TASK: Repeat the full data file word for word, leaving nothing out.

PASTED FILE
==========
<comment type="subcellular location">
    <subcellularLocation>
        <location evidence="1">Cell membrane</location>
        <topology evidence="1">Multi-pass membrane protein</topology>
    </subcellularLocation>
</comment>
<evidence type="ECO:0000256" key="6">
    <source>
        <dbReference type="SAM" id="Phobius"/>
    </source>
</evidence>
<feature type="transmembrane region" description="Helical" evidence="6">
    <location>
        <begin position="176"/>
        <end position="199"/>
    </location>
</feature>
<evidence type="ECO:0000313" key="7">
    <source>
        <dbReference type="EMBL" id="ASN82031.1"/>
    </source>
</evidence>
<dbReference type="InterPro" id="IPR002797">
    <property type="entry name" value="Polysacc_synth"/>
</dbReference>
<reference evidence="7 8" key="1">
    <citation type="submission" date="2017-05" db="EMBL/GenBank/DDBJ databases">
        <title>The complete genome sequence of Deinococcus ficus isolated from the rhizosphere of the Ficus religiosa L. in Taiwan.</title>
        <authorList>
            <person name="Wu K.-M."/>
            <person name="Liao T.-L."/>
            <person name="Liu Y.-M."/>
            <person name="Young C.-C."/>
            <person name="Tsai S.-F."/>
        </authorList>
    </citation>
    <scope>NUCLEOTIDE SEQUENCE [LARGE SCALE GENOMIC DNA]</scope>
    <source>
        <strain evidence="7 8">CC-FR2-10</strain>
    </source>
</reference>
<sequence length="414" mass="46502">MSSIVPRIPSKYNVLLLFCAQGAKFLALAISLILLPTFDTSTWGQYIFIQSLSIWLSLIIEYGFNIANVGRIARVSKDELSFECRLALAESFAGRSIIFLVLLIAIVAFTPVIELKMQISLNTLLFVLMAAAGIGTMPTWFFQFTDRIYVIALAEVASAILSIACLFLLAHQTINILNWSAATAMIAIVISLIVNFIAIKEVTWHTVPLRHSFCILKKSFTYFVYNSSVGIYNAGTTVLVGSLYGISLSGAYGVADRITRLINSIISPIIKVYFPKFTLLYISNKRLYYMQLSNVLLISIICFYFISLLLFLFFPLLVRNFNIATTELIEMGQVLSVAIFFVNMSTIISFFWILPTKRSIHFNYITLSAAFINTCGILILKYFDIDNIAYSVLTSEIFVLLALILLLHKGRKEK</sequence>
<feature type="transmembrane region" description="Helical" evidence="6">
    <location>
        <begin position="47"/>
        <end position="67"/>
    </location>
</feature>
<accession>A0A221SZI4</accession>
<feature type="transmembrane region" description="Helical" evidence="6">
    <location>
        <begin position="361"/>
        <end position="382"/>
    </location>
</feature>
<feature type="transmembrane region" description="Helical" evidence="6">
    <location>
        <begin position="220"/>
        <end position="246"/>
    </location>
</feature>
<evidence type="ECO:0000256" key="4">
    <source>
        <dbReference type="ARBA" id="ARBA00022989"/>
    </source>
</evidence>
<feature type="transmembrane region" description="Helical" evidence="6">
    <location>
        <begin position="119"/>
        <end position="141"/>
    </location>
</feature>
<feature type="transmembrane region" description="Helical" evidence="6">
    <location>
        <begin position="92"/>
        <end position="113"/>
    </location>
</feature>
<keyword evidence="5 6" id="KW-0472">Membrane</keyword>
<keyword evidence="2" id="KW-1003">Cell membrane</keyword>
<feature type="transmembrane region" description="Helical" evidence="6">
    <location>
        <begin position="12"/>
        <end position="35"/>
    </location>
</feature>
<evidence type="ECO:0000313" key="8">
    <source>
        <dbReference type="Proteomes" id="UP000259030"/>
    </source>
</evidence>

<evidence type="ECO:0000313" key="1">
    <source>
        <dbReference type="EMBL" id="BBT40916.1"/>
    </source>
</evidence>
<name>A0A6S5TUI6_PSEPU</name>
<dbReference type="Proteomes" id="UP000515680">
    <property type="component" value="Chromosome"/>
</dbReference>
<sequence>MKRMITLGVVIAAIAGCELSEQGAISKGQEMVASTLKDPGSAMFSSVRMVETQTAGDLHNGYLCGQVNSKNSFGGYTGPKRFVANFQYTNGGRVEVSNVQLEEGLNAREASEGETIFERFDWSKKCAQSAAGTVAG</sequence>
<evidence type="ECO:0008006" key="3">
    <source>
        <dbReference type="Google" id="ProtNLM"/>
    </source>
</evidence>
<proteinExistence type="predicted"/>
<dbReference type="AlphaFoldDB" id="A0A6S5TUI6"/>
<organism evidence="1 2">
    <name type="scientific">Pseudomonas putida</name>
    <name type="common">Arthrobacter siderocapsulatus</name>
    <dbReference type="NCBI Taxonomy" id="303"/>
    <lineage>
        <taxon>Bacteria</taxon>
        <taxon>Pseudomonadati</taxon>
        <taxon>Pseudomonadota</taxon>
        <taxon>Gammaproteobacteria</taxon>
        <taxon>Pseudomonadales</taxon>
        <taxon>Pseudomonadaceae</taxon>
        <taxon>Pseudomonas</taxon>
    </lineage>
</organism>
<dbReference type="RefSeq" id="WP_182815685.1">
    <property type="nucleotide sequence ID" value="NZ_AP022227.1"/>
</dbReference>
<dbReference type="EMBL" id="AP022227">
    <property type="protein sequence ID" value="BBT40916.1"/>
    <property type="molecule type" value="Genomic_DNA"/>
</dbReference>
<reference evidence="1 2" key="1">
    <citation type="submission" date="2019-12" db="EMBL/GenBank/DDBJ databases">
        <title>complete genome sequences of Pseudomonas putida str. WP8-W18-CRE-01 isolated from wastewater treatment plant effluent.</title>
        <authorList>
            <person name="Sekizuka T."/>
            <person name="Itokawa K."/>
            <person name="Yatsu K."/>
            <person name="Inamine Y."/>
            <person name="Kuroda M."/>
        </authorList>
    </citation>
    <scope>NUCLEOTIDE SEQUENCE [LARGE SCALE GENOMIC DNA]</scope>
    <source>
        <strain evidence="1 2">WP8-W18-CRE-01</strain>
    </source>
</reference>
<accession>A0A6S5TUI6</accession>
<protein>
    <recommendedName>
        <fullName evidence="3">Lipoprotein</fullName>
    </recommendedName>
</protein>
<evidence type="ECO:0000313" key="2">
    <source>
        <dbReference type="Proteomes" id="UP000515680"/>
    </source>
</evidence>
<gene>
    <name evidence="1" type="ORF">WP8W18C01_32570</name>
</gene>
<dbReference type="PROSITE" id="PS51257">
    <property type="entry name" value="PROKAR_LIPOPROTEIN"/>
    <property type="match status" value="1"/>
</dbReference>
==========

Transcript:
<comment type="subcellular location">
    <subcellularLocation>
        <location evidence="1">Cell membrane</location>
        <topology evidence="1">Multi-pass membrane protein</topology>
    </subcellularLocation>
</comment>
<evidence type="ECO:0000256" key="6">
    <source>
        <dbReference type="SAM" id="Phobius"/>
    </source>
</evidence>
<feature type="transmembrane region" description="Helical" evidence="6">
    <location>
        <begin position="176"/>
        <end position="199"/>
    </location>
</feature>
<evidence type="ECO:0000313" key="7">
    <source>
        <dbReference type="EMBL" id="ASN82031.1"/>
    </source>
</evidence>
<dbReference type="InterPro" id="IPR002797">
    <property type="entry name" value="Polysacc_synth"/>
</dbReference>
<reference evidence="7 8" key="1">
    <citation type="submission" date="2017-05" db="EMBL/GenBank/DDBJ databases">
        <title>The complete genome sequence of Deinococcus ficus isolated from the rhizosphere of the Ficus religiosa L. in Taiwan.</title>
        <authorList>
            <person name="Wu K.-M."/>
            <person name="Liao T.-L."/>
            <person name="Liu Y.-M."/>
            <person name="Young C.-C."/>
            <person name="Tsai S.-F."/>
        </authorList>
    </citation>
    <scope>NUCLEOTIDE SEQUENCE [LARGE SCALE GENOMIC DNA]</scope>
    <source>
        <strain evidence="7 8">CC-FR2-10</strain>
    </source>
</reference>
<sequence length="414" mass="46502">MSSIVPRIPSKYNVLLLFCAQGAKFLALAISLILLPTFDTSTWGQYIFIQSLSIWLSLIIEYGFNIANVGRIARVSKDELSFECRLALAESFAGRSIIFLVLLIAIVAFTPVIELKMQISLNTLLFVLMAAAGIGTMPTWFFQFTDRIYVIALAEVASAILSIACLFLLAHQTINILNWSAATAMIAIVISLIVNFIAIKEVTWHTVPLRHSFCILKKSFTYFVYNSSVGIYNAGTTVLVGSLYGISLSGAYGVADRITRLINSIISPIIKVYFPKFTLLYISNKRLYYMQLSNVLLISIICFYFISLLLFLFFPLLVRNFNIATTELIEMGQVLSVAIFFVNMSTIISFFWILPTKRSIHFNYITLSAAFINTCGILILKYFDIDNIAYSVLTSEIFVLLALILLLHKGRKEK</sequence>
<feature type="transmembrane region" description="Helical" evidence="6">
    <location>
        <begin position="47"/>
        <end position="67"/>
    </location>
</feature>
<accession>A0A221SZI4</accession>
<feature type="transmembrane region" description="Helical" evidence="6">
    <location>
        <begin position="361"/>
        <end position="382"/>
    </location>
</feature>
<feature type="transmembrane region" description="Helical" evidence="6">
    <location>
        <begin position="220"/>
        <end position="246"/>
    </location>
</feature>
<evidence type="ECO:0000256" key="4">
    <source>
        <dbReference type="ARBA" id="ARBA00022989"/>
    </source>
</evidence>
<feature type="transmembrane region" description="Helical" evidence="6">
    <location>
        <begin position="119"/>
        <end position="141"/>
    </location>
</feature>
<feature type="transmembrane region" description="Helical" evidence="6">
    <location>
        <begin position="92"/>
        <end position="113"/>
    </location>
</feature>
<keyword evidence="5 6" id="KW-0472">Membrane</keyword>
<keyword evidence="2" id="KW-1003">Cell membrane</keyword>
<feature type="transmembrane region" description="Helical" evidence="6">
    <location>
        <begin position="12"/>
        <end position="35"/>
    </location>
</feature>
<evidence type="ECO:0000313" key="8">
    <source>
        <dbReference type="Proteomes" id="UP000259030"/>
    </source>
</evidence>

<evidence type="ECO:0000313" key="1">
    <source>
        <dbReference type="EMBL" id="BBT40916.1"/>
    </source>
</evidence>
<name>A0A6S5TUI6_PSEPU</name>
<dbReference type="Proteomes" id="UP000515680">
    <property type="component" value="Chromosome"/>
</dbReference>
<sequence>MKRMITLGVVIAAIAGCELSEQGAISKGQEMVASTLKDPGSAMFSSVRMVETQTAGDLHNGYLCGQVNSKNSFGGYTGPKRFVANFQYTNGGRVEVSNVQLEEGLNAREASEGETIFERFDWSKKCAQSAAGTVAG</sequence>
<evidence type="ECO:0008006" key="3">
    <source>
        <dbReference type="Google" id="ProtNLM"/>
    </source>
</evidence>
<proteinExistence type="predicted"/>
<dbReference type="AlphaFoldDB" id="A0A6S5TUI6"/>
<organism evidence="1 2">
    <name type="scientific">Pseudomonas putida</name>
    <name type="common">Arthrobacter siderocapsulatus</name>
    <dbReference type="NCBI Taxonomy" id="303"/>
    <lineage>
        <taxon>Bacteria</taxon>
        <taxon>Pseudomonadati</taxon>
        <taxon>Pseudomonadota</taxon>
        <taxon>Gammaproteobacteria</taxon>
        <taxon>Pseudomonadales</taxon>
        <taxon>Pseudomonadaceae</taxon>
        <taxon>Pseudomonas</taxon>
    </lineage>
</organism>
<dbReference type="RefSeq" id="WP_182815685.1">
    <property type="nucleotide sequence ID" value="NZ_AP022227.1"/>
</dbReference>
<dbReference type="EMBL" id="AP022227">
    <property type="protein sequence ID" value="BBT40916.1"/>
    <property type="molecule type" value="Genomic_DNA"/>
</dbReference>
<reference evidence="1 2" key="1">
    <citation type="submission" date="2019-12" db="EMBL/GenBank/DDBJ databases">
        <title>complete genome sequences of Pseudomonas putida str. WP8-W18-CRE-01 isolated from wastewater treatment plant effluent.</title>
        <authorList>
            <person name="Sekizuka T."/>
            <person name="Itokawa K."/>
            <person name="Yatsu K."/>
            <person name="Inamine Y."/>
            <person name="Kuroda M."/>
        </authorList>
    </citation>
    <scope>NUCLEOTIDE SEQUENCE [LARGE SCALE GENOMIC DNA]</scope>
    <source>
        <strain evidence="1 2">WP8-W18-CRE-01</strain>
    </source>
</reference>
<accession>A0A6S5TUI6</accession>
<protein>
    <recommendedName>
        <fullName evidence="3">Lipoprotein</fullName>
    </recommendedName>
</protein>
<evidence type="ECO:0000313" key="2">
    <source>
        <dbReference type="Proteomes" id="UP000515680"/>
    </source>
</evidence>
<gene>
    <name evidence="1" type="ORF">WP8W18C01_32570</name>
</gene>
<dbReference type="PROSITE" id="PS51257">
    <property type="entry name" value="PROKAR_LIPOPROTEIN"/>
    <property type="match status" value="1"/>
</dbReference>